III. Discussion

A. Count I

In Count I, Donnawell asserts that defendants breached their fiduciary duty to shareholders by awarding Hamburger stock options for 87, 910 shares, a decision the directors made, according to Donnawell, in order to avoid liability on her original claims in this suit. Defendants move to dismiss on the grounds that the allegations do not constitute a breach of fiduciary duty and that plaintiff has not alleged demand futility. The parties agree that Delaware law applies.

"A cardinal precept of the General Corporation Law of the State of Delaware is that directors, rather than shareholders, manage the business and affairs of the corporation." Aronson v. Lewis, 473 A.2d 805, 811 (Del. 1984) (citing 8 Del.C. § 141(a)). The power to manage the corporation "carries with it certain fundamental fiduciary obligations to the corporation and its shareholders." Id. It also carries with it the protections of the business judgment rule, which "is a presumption that in making a business decision the directors of a corporation acted on an informed basis, in good faith and in the honest belief that the action taken was in the best interests of the company." Id.

The parties agree that plaintiff did not make a presuit demand and that, accordingly, she must allege demand futility. Fed.R.Civ.P. 23.1(b)(3)(B). The law of the state of incorporation (which the parties agree is Delaware) determines whether demand may be excused as futile. In re Abbott Depakote Shareholder Deriv. Lit'n, Case No. 11 C 8114, 2013 WL 2451152 at *4 (N.D. Ill. June 5, 2013). In order to allege demand futility under Delaware law, a plaintiff must allege facts that create reasonable doubt that: "(1) the directors are disinterested and independent; and (2) the challenged transaction was otherwise the product of a valid exercise of business judgment." Aronson v. Lewis, 473 A.2d 805, 814 (Del. 1984).

Under Delaware law, directors are presumed disinterested. Raul v. Rand, 929 F.Supp.2d 333, 346 (D. Del. 2013). To show a reasonable doubt as to the first prong of the Aronson test, plaintiff "must undertake a director-by-director analysis' showing that the majority of the Board was incapable, due either to a material personal interest or domination and control, of objectively evaluating a demand, if made." Raul v. Rynd, 929 F.Supp.2d at 346. Here, plaintiff has alleged that one director, Hamburger, has a personal financial interest in the decision, because he was the recipient of the shares. Plaintiff has not, however, alleged that at least half of the directors had a personal financial interest in the decision. Instead, plaintiff alleges that the directors are interested by virtue of their risk of liability on the claims she made in her original suit. Plaintiff alleges that defendants awarded the options for 87, 910 shares under the 2003 Plan in order to avoid liability. The Court concludes that litigation risk is not the type of interest that excuses demand futility for purposes of Aronson. See Raul, 929 F.Supp.2d at 346-47 (finding no demand futility where plaintiff alleged directors were interested due to potential liability in the lawsuit); Seinfeld v. Slager, case No. 6462-VCG, 2012 WL 2501105 at *2 (Del. Ch. June 29, 2012) ("A director is not interested merely because he is named as a defendant in a suit."). Otherwise, a corporation would have to adopt a new board every time the board was sued; yet, decisions to settle lawsuits are within the exercise of the business judgment rule. Weinberger v. Bankston, 1987 WL 20812 at *3 (Del.Ch. Nov. 19, 1987) ("Voluntary settlement of litigation is favored in the law, and the decision to settle is within the exercise of the directors' business judgment. The fact that the underlying claim may have involved illegal activity does not deprive the directors of their power to settle the claim and does not make the settlement unlawful.") (internal citations omitted).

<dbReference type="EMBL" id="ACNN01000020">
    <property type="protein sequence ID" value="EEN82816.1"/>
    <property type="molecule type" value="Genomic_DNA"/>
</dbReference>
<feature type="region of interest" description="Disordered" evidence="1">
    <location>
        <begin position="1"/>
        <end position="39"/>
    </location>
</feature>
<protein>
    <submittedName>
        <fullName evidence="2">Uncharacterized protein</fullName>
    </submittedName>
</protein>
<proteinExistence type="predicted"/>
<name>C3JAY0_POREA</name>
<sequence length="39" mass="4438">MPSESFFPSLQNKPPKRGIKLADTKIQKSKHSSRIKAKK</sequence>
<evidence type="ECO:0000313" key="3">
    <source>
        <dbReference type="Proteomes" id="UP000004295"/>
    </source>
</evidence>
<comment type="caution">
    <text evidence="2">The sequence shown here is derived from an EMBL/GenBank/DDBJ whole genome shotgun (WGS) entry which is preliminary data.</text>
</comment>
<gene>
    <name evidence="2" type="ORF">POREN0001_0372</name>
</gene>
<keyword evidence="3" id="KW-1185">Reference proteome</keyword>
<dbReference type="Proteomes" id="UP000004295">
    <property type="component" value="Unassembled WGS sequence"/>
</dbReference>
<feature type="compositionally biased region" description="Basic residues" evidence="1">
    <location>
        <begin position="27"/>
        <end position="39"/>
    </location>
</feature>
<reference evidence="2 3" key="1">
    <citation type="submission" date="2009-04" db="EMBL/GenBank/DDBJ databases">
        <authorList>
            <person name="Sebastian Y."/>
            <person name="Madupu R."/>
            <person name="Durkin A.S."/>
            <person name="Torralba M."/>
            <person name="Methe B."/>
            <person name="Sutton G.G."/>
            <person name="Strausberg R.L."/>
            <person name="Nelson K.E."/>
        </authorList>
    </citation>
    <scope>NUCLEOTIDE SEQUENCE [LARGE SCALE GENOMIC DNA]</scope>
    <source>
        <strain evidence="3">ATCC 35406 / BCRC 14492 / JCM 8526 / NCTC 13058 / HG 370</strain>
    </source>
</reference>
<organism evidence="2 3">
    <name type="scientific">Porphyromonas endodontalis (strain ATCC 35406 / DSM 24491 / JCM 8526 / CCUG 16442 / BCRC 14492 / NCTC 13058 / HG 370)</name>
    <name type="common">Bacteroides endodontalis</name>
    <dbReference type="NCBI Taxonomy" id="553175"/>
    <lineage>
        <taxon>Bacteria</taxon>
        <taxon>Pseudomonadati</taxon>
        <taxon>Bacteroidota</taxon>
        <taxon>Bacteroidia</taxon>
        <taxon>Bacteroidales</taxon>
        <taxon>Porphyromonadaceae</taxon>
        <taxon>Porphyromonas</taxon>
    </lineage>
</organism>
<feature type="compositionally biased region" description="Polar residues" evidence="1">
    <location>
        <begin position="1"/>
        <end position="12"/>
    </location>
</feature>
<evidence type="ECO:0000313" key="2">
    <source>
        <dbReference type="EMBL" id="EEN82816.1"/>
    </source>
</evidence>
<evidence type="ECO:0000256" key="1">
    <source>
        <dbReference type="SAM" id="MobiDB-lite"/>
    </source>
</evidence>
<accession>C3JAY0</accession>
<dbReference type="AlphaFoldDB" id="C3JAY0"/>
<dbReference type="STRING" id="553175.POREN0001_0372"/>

Plaintiff also tries to allege demand futility by asserting that the decision was not a product of a valid business judgment. This is a tall order, because: (a) the business judgment rule applies to compensation decisions ( Brehm v. Eisner, 746 A.2d 244, 263 (Del. 2000); and (b) plaintiff admits (by alleging in her amended complaint) that the decision to award options for 87, 910 shares under the 2003 Plan did not violate the 2003 Plan. If plaintiff could allege that the award violated the 2003 Plan, she would have created a reasonable doubt that the decision was a valid exercise of business judgment. Halpert v. Zhang, ___ F.Supp.2d ___, ___, 2013 WL 4047153 at *5 (D. Del. Aug. 7, 2013) (allegations of an award that violated the terms of the plan were sufficient to create reasonable doubt that decision was valid exercise of business judgment). But where, as here, the decision complied with the terms of a plan that had already been approved by shareholders, there can be no reasonable doubt that the decision is a result of the valid exercise of business judgment. See In re: 3 COM Corp., Case No. CA 16721, 1999 WL 1009210 at *3 (Del.Ch. Oct. 25, 1999) ("[o]ne cannot plausibly contend that the directors structured and implemented a self-interested transaction inconsistent with the interests of the corporation and its shareholders when the shareholders knowingly set the parameters of the Plan, approved it in advance, and the directors implemented the Plan according to its terms."). Thus, plaintiff has not adequately alleged demand futility with respect to Count I.